- Associated Press - Saturday, January 23, 2016

NORTH CHARLESTON, S.C. (AP) - Inside it’s a balmy minus 15 degrees, but minus 40 if you consider the wind chill caused by the massive fans in the blast freezing room at a newly expanded cold storage building on the South Carolina coast.

Stacked almost to the ceiling in the cavernous structure near a South Carolina Ports Authority terminal are pallets of imported Australian beef, pork raised on farms in the Southeast and chicken legs being exported to Asia.

The $18 million expansion more than doubles the size of the existing facility operated by New Orleans Cold Storage.

The expansion was completed with a $15 million contribution from the authority, which is also adding new dock infrastructure for refrigerated cargo, a quickly growing segment of port business.

Refrigerated cargo volumes through Charleston have increased almost 40 percent in five years. By later this year, 600,000 square feet of cold storage will be available to port customers: a more than tenfold increase in just seven years.

“It’s an important addition to the group of assets that serve our port,” said Jim Newsome, the authority’s president and CEO, who said refrigerated cargo is an important part of world trade. “We have historically underperformed in that segment and we are catching up.”

Refrigerated products now comprise about 4 percent of authority exports, much of it pork and chicken from farms in the Southeast.

New Orleans Cold Storage, founded in the 1880s, expanded to North Charleston in 1987. It was its first facility outside of New Orleans. The expansion adds more refrigerated storage and more room for so-called blast freezing.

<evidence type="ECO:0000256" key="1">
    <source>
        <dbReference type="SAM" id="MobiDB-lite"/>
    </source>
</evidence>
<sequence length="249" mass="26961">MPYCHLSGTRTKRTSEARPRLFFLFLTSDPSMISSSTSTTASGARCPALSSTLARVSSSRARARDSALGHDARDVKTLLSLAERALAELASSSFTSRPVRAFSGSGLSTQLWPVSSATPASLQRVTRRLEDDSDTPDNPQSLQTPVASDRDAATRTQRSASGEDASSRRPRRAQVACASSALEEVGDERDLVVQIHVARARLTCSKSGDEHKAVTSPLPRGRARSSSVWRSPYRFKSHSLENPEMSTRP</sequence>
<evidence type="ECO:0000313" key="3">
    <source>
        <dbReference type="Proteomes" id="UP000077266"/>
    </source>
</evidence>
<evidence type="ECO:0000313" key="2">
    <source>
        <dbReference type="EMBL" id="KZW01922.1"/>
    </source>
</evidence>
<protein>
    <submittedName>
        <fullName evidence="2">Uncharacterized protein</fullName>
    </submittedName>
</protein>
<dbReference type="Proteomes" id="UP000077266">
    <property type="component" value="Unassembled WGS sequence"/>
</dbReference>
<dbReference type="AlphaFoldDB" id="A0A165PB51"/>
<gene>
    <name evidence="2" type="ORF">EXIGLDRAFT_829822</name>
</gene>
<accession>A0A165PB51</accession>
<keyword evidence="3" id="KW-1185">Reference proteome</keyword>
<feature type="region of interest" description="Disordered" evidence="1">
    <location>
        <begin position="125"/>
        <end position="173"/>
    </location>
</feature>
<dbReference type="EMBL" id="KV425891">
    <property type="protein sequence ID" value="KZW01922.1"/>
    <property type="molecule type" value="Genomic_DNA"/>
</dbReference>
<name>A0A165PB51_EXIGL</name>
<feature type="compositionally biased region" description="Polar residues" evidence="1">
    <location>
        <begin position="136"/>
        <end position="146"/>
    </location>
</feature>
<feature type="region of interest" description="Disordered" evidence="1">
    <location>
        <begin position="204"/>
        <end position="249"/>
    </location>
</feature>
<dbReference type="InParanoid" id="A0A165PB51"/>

Most producers ship fresh produce that needs to be frozen for export.

“They don’t have the capabilities to freeze the produce themselves in their own production facilities so they bring it to facilities like ours,” Mark Blanchard, the president and CEO of New Orleans Cold Storage.

“We take produce that is 34 to 38 degrees put it in our blast freezer and circulate a lot of cold air on it and it freezes quickly,” he said. Large pallets of produce are frozen within 20 to 44 hours.

When a customer is ready to ship, the goods are loaded into refrigerated shipping containers and taken by trucks to the docks. There they are placed on special racks which allow the containers to be plugged into electricity so they remain cold. After transfer to ships, the containers are again plugged in.

The authority board on Wednesday agreed to spend nearly $5 million to add four additional refrigerator racks on the docks at its Mount Pleasant terminal. Each rack can hold 30 containers, meaning an additional 120 refrigerated containers can be moved through the port at the same time.


Follow Bruce Smith at twitter.com/brucesmithAP. His work can be found at https://bigstory.ap.org/content/bruce-smith

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